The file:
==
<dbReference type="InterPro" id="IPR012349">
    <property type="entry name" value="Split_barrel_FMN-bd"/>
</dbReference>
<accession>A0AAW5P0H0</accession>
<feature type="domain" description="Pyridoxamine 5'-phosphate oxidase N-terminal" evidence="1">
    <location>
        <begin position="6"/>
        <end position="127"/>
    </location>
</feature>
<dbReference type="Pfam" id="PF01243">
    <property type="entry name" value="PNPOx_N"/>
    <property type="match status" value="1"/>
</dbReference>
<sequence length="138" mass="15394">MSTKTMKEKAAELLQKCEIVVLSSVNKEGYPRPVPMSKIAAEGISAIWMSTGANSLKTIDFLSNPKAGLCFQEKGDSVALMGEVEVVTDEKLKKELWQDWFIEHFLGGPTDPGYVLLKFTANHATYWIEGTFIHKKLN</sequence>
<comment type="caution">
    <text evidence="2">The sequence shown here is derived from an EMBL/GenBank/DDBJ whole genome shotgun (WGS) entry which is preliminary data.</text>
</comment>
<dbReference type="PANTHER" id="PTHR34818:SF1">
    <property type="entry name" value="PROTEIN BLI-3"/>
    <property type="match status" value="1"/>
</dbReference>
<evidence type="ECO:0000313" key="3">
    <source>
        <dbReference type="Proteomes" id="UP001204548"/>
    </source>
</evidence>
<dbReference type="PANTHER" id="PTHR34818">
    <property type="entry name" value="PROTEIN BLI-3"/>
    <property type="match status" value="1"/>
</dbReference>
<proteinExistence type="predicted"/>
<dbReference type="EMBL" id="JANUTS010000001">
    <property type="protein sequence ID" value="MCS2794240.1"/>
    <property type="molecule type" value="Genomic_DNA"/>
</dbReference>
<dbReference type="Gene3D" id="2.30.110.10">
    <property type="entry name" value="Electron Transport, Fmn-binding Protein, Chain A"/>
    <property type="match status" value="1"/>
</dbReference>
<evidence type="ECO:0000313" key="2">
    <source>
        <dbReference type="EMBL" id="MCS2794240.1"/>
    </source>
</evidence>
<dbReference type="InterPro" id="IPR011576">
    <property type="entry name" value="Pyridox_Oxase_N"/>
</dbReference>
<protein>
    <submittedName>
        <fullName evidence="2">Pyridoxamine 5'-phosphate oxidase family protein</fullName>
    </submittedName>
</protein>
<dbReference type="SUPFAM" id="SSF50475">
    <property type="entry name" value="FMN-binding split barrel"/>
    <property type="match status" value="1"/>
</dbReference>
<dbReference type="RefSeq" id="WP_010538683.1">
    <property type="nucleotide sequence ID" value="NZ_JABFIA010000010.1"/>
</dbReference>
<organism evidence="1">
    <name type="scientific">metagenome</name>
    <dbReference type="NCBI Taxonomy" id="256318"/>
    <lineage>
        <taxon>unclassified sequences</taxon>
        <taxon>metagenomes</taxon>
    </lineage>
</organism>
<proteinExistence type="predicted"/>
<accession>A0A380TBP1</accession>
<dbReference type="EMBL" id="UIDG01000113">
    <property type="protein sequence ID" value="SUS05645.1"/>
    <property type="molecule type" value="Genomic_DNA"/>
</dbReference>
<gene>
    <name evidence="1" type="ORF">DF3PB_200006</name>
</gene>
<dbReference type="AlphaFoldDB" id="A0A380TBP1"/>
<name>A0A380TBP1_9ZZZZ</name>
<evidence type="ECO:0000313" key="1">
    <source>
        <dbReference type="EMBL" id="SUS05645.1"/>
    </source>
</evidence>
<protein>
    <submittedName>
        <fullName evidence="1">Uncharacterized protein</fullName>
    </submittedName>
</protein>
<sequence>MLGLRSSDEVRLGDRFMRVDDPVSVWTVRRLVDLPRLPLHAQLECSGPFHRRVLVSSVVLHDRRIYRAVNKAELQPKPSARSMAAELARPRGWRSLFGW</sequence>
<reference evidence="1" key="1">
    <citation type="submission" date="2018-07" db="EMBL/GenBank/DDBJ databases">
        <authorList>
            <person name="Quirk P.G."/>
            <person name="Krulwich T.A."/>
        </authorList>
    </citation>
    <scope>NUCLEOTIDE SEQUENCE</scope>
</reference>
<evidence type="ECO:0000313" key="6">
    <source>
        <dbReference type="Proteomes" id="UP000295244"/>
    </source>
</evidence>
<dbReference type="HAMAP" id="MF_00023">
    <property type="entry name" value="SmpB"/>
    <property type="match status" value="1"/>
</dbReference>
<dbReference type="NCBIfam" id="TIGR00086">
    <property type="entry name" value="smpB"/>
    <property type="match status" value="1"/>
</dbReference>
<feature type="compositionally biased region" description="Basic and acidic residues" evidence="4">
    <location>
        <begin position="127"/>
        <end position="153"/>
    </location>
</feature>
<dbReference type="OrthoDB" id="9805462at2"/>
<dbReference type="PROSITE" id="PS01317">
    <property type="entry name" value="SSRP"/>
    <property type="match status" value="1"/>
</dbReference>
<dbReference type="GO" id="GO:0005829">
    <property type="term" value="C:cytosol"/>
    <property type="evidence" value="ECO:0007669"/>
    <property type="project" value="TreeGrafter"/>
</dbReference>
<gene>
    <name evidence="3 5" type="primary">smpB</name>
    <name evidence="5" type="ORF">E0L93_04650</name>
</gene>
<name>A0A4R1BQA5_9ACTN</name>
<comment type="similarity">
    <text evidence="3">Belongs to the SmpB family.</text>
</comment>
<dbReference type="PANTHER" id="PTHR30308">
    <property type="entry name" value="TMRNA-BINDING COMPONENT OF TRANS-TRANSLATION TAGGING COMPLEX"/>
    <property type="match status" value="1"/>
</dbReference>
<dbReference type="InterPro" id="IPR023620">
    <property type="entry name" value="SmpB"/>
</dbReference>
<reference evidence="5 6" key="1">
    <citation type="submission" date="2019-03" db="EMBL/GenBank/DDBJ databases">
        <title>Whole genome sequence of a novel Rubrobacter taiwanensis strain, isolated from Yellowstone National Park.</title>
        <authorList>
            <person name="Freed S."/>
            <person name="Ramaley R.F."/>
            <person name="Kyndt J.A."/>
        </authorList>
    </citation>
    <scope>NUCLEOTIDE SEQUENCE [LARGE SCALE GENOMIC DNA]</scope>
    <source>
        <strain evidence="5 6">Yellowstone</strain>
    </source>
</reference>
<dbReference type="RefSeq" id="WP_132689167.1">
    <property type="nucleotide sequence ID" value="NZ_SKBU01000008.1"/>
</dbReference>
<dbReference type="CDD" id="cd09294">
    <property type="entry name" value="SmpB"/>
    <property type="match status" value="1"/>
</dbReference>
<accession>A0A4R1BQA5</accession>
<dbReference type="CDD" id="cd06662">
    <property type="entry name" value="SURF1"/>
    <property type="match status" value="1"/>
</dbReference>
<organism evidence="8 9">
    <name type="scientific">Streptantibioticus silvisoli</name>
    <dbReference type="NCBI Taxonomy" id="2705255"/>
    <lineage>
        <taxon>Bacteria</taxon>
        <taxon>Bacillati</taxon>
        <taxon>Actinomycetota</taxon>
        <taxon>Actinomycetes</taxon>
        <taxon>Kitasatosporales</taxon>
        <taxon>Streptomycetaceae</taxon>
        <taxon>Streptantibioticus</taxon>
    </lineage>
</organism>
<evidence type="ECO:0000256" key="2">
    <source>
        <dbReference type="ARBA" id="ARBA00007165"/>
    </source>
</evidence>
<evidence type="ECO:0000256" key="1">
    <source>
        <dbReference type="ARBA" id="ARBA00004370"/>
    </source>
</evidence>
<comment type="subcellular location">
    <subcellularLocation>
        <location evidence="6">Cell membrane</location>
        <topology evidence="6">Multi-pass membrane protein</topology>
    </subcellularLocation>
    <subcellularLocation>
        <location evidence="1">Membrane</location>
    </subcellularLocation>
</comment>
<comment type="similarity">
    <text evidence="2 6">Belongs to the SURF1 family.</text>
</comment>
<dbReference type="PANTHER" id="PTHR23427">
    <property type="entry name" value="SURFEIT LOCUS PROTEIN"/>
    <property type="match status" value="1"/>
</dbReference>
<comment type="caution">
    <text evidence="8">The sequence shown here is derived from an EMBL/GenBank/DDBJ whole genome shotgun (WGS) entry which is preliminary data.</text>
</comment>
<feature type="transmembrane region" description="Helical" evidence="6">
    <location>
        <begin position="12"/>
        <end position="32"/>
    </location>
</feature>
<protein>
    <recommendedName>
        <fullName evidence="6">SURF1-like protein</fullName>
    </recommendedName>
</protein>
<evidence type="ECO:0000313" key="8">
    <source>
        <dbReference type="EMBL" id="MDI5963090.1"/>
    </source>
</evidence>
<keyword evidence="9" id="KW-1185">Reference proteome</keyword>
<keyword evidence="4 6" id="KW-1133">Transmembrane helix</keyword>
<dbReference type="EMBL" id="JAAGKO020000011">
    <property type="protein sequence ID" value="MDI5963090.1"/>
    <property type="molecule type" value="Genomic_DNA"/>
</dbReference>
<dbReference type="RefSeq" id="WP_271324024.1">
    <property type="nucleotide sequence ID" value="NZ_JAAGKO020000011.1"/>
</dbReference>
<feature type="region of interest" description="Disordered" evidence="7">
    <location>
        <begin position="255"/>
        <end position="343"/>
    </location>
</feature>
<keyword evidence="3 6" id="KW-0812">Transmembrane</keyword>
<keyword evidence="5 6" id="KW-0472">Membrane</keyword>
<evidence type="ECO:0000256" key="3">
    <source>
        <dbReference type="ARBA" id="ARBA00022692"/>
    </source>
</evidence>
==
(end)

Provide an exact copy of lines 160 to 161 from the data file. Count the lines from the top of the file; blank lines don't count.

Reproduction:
</dbReference>
<dbReference type="CDD" id="cd09294">